Scientists have learned over the years that when aquatic organisms such as zooplankton become exposed to microplastics, they eat poorly.
Scientists have learned over the years that when aquatic organisms such as zooplankton become exposed to microplastics, they eat poorly. Research at Purdue University now shows that their plastic-induced eating difficulties also limit the ability of zooplankton to control algal proliferation.
“If the control of algae by zooplankton is confounded by the presence of microplastics, that could be a cause for concern,” said Tomas Höök, professor of forestry and natural resources at Purdue.
When algae bloom out of control, this presents a problem because some species produce toxins. Also, algal blooms can be associated with pea-soupy, unattractive bodies of water and contribute to hypoxia, a low-oxygen condition that may lead to fish kills.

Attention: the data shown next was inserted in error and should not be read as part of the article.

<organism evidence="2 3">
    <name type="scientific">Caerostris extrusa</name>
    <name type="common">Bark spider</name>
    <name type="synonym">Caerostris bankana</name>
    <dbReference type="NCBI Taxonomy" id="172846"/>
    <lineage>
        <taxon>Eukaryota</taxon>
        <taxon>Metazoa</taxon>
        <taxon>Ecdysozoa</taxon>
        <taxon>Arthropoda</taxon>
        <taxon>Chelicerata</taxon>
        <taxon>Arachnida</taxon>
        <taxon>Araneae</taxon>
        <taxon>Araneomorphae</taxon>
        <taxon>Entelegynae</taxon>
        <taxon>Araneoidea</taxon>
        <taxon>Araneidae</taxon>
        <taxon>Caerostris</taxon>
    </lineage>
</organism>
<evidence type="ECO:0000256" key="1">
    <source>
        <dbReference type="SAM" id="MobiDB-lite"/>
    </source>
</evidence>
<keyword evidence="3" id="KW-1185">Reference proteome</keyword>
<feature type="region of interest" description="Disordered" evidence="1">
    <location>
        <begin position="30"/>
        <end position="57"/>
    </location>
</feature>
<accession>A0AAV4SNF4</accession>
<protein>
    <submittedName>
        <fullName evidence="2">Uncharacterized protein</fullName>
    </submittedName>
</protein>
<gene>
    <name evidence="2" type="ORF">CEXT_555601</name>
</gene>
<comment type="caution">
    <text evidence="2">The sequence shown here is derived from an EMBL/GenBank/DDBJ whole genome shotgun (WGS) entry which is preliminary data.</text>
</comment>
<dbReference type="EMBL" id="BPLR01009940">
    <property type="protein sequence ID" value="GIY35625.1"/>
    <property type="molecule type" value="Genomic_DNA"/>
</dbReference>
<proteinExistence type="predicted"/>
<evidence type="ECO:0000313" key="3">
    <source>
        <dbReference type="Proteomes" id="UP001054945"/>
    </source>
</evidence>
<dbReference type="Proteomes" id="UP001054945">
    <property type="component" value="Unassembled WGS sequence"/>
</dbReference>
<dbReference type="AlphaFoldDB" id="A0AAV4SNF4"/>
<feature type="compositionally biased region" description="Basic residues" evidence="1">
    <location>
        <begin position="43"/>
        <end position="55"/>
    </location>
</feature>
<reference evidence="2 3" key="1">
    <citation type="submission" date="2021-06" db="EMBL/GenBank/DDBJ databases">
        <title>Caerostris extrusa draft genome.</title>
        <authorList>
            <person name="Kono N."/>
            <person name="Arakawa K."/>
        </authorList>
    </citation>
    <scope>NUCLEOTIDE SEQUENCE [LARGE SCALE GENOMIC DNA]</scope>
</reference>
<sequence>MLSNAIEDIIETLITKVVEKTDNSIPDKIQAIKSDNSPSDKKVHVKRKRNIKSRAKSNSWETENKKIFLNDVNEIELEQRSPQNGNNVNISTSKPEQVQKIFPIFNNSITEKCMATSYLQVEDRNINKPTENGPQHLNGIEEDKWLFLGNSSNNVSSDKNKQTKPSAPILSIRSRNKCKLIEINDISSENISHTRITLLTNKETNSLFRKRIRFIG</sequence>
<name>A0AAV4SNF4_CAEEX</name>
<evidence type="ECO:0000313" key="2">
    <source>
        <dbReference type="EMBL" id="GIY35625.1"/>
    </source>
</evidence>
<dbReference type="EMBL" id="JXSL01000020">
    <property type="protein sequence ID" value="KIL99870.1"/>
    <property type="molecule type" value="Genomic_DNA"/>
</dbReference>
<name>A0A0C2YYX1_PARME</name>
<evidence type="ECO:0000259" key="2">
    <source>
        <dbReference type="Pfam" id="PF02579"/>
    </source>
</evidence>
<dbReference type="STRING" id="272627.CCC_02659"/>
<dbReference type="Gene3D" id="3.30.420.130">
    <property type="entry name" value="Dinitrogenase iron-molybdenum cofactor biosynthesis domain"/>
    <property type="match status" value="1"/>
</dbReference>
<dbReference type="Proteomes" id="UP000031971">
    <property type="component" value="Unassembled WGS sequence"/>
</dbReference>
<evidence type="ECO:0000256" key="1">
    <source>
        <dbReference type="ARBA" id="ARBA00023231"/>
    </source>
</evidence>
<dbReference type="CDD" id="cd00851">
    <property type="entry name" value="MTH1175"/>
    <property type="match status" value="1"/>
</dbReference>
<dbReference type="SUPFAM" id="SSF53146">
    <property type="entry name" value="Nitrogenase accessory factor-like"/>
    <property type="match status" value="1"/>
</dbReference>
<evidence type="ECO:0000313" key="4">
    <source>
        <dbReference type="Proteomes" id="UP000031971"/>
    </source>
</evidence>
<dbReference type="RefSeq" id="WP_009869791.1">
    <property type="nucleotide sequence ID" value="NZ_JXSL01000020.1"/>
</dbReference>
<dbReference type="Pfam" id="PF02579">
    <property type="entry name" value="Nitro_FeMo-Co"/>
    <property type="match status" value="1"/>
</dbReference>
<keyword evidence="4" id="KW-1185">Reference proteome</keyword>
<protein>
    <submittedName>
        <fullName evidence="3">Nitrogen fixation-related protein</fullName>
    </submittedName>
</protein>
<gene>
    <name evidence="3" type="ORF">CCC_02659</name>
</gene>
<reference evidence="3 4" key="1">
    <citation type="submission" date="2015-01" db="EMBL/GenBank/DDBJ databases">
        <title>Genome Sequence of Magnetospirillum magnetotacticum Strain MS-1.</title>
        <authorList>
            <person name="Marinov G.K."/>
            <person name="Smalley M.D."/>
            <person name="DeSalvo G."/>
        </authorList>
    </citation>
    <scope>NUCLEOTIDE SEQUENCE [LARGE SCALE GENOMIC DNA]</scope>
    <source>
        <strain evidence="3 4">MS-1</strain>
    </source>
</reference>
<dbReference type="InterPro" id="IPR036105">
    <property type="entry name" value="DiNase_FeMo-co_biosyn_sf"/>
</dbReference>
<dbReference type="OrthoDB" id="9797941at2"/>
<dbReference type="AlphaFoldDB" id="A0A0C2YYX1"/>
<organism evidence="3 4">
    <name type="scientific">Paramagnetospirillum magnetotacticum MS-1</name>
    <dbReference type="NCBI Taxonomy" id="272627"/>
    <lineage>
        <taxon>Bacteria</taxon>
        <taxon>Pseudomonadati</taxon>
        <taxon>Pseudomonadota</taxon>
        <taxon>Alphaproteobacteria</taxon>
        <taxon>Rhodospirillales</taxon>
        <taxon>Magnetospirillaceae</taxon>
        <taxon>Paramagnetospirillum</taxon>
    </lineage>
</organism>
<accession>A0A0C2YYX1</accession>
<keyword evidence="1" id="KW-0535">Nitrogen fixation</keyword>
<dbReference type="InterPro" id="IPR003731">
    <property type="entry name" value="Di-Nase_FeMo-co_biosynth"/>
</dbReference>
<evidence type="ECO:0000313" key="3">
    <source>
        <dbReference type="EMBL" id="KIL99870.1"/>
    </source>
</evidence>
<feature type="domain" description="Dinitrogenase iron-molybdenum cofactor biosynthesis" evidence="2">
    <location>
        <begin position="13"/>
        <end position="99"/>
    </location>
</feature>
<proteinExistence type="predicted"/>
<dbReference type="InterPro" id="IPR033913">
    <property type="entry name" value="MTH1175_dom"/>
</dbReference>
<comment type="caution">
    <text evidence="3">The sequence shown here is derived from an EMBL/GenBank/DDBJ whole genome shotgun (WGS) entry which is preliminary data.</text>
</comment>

Zooplankton are tiny creatures that live in watery environments and form the base of the food web in many aquatic environments. The organisms examined for the study were two common types of crustaceous zooplankton that differ in size and feeding behavior.
Read more at Purdue University
Image: Tomas Höök is a professor of forestry and natural resources at Purdue University and director of the Illinois-Indiana Sea Grant Program. (Credit: Purdue Agricultural Communications photo/Tom Campbell)